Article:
I first heard about Climate Rush in January 2009. I was despairing about the ability and intention of our world’s governments to do anything about climate change.
With the spectre of the Third Runway and Kingsnorth looming then, what a welcome invitation it was to attend a (very civilized) sit-in at Heathrow and show our dissent with tea, cake, blankets and Edwardian garb!
Almost three years have passed, the world has changed yet internationally climate change negotiations are still stuck. It’s the penultimate day of yet another UN climate change conference, and still nothing is expected to change.
The US and China (who emit 40% of man-made CO2 emissions) are at logger-heads again. It looks as though the talks in Tianjin will end leaving a shadow over COP 16 in Cancun this winter. Commentators suggest that when the Kyoto protocol runs out in 2012 our leaders will have nothing ready to replace it.
The failure of action on climate change, at the upper-most level of governance, is more than depressing. It is fatal. When I consider how impossible the fight for environmental justice seems it is only the victories of past ‘impossible’ struggles that inspires me to have hope.
Climate Rush model themselves on the Suffragettes. The Suffragettes, who, in their time, used many forms of campaigning and direct action to fight against the pressing injustices of their day. The Suffragettes, whose use of such tactics, made their fight for justice the pressing issue of their day.
In the past few months I’ve heard so many people say that they’ve given up on fighting climate change. It’s sad and a little ironic since it is these people who, if mobilized, could make their dissent felt. They’ve lost hope because our international leaders fail us with every UN conference that comes to pass. Three weeks ago, as the parties prepared for their conferences, I remembered the sit-in at Heathrow and wondered where that optimistic, grass-roots activism had gone.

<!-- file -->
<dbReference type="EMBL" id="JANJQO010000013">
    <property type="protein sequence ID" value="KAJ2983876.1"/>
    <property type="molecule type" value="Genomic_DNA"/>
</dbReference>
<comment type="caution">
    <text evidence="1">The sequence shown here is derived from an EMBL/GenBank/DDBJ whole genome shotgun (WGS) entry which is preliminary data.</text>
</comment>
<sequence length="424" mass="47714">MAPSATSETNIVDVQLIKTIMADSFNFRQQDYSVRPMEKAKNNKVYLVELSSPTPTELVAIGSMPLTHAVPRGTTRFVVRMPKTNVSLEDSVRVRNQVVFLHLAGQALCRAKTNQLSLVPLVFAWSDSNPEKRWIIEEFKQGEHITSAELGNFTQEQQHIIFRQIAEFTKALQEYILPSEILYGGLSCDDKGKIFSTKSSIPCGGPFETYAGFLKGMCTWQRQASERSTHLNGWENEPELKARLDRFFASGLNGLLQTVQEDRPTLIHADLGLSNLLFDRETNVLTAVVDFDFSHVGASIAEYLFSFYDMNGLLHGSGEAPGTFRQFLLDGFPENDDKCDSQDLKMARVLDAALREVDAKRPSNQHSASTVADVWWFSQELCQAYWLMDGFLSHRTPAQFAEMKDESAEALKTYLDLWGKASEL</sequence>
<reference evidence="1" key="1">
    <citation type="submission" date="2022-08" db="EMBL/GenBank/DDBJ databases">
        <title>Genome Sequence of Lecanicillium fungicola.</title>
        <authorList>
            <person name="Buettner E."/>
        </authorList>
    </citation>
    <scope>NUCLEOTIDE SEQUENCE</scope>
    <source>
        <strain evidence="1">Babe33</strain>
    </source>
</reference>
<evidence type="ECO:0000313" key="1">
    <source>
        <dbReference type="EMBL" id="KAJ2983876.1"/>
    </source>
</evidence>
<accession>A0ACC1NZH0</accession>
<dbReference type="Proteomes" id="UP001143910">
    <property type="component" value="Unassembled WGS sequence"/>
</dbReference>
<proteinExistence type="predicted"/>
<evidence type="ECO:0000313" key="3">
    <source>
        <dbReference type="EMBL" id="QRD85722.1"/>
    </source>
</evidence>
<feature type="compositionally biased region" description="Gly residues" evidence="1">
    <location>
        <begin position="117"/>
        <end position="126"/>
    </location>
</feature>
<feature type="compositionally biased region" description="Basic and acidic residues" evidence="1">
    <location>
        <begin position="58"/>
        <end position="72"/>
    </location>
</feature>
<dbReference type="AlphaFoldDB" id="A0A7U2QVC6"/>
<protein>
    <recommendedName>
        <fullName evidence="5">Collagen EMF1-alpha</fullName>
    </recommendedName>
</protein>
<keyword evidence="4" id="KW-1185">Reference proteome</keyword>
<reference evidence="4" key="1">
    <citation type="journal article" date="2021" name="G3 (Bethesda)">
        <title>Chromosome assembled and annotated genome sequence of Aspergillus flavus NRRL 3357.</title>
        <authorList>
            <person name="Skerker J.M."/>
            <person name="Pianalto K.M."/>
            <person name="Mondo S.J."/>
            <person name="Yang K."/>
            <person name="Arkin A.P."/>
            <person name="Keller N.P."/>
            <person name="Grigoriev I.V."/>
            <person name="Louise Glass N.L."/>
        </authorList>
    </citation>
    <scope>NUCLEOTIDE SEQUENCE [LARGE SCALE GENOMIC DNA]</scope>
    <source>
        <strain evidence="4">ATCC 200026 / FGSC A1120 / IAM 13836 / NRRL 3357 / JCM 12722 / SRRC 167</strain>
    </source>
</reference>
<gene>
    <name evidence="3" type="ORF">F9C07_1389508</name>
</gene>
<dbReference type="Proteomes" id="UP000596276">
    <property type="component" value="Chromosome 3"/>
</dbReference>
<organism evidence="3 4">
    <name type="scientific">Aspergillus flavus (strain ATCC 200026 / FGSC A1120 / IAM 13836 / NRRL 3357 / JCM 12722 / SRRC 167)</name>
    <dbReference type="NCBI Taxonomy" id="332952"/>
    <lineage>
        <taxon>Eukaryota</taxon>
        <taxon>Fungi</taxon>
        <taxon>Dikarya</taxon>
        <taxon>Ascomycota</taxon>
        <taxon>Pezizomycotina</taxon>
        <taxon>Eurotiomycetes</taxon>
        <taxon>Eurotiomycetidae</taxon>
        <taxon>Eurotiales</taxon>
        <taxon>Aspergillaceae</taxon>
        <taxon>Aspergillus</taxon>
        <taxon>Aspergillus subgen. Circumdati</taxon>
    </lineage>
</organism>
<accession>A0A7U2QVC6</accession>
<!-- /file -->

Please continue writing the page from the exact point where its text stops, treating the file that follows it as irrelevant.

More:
Two days later and I was on Nick Clegg’s doorstep, asking Miriam (ever-so-politely) to accept a large dose of climate Viagra to help Nick get hard on climate change. After six months getting to grips with what the election results mean for UK climate campaigns, Climate Rush is back and they’re recruiting.
Last week a group of Climate Suffragettes stormed into the editor’s office of the Express and demanded a meeting. For half an hour they discussed climate science and how best to encourage the media to put climate change, the facts and their impacts, on the front-page.
The Suffragettes gave hundreds of thousands of women and men a role in fighting for the votes. Climate Rush promises the same in our fight for climate justice. The sashes – red, with ‘Deeds not Words’ across the front – are being sewn. The postcards – and guides to protest – have been printed.
The venue has been booked: 7pm, Wednesday October 13th at Toynbee Hall. Your planet needs YOU, so swallow your apathy and change the world.